1. How long have you been part of this church?
    2. Share a story of a time in your experience of our church when you felt most spiritually alive, energized, and engaged.
    3. How has the community around the church changed over time?  How do you think this has impacted our church?
    4. What is one hope you have for our church?
    5. How do you think God is present in the life our our church?
  • Listening to the Neighborhood

    Your neighborhood is any context in which you live, work, worship, etc.  Invite everyone in the congregation to join in a simple neighborhood walk.  Explore some ways of “discovering” and listening to your local neighborhoods.  If mobility is a challenge, find a place where people gather that you can sit and observe what is going on around you.

    1. Who is out, in the street?
    2. What are people doing?
    3. Are there things that surprise you?
    4. What raises your curiosity?
    5. What creates concern or questions?
    6. Is there anything that catches your attention in a way that you want to ask more questions or get more information?
  • Listening to Your Neighbors

    Take 15-20 minutes to ask a neighbor – not necessarily a stranger to you – these questions, and others of your own.  Don’t overcomplicate it.  Don’t go with an agenda other than listening to learn.  Work the questions into a conversation.

    1. How long have you lived/worked in this neighborhood?
    2. What do you appreciate the most about the neighborhood?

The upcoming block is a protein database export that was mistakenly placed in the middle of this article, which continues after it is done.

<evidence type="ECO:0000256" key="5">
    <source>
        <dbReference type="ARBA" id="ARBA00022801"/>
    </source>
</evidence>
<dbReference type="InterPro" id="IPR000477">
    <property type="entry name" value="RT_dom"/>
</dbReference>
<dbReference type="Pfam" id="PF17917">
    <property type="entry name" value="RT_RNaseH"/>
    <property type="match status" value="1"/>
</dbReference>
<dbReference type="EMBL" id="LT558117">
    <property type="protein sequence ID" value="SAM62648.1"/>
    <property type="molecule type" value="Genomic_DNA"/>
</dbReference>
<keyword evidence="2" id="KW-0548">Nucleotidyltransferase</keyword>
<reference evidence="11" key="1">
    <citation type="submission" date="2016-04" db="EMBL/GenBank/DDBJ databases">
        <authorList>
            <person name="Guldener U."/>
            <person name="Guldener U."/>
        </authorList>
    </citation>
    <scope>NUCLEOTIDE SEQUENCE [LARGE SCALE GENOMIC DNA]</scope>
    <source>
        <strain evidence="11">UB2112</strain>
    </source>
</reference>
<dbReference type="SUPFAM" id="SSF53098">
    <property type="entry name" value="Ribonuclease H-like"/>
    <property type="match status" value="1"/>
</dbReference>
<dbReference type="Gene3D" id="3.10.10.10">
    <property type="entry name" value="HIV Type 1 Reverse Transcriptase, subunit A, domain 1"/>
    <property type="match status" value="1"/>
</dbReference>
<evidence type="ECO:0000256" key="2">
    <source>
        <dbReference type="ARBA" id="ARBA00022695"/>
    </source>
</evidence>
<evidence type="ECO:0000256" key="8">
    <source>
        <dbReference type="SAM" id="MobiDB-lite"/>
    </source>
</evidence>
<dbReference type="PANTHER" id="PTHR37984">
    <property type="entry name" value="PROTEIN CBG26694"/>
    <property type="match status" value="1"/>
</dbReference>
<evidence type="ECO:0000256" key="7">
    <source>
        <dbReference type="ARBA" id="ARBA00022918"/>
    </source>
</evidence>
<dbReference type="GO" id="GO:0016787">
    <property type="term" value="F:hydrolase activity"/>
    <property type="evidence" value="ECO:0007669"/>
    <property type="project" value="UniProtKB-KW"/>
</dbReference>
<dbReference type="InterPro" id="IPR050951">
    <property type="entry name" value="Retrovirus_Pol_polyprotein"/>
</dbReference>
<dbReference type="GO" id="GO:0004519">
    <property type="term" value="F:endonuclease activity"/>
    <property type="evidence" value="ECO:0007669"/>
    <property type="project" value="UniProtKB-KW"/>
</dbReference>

3. What is one challenge you think the neighborhood is facing?
    4. What’s one hope you have for the neighborhood?
    5. How do you think God is present in the neighborhood, if at all?


After each listening practice, spend time asking the group what they might be learning.

End each reflection session with prayers of thanksgiving.

  • After Dwelling in the Word

    After each Dwelling in the Word practice, once you’ve invited all of the pairs to share what they hear from each other, invite the group to answer

      1. How might the Spirit of God be speaking to the entire group?
      2. What theme has emerged or call to action should we attend to?
  • After Listening to Each Other

    After each practice of listening to each other, break into small groups and answer

      1. What are we hearing that creates curiosity, concern, or surprise?
      2. What new questions are we wanting to ask?
      3. Where might we want to listen more?  Are there other groups?


    Bring small groups back into one larger group and answer

      1. Where might we be seeing places where God is already out ahead of us?
      2. What are we learning about listening?
  • After Listening to Neighborhood and Neighbors

    After each practice of listening to the neighborhood and neighbors, break into small groups and answer

      1. What are we hearing that creates curiosity, concern, or surprise?
      2. What new questions are we wanting to ask?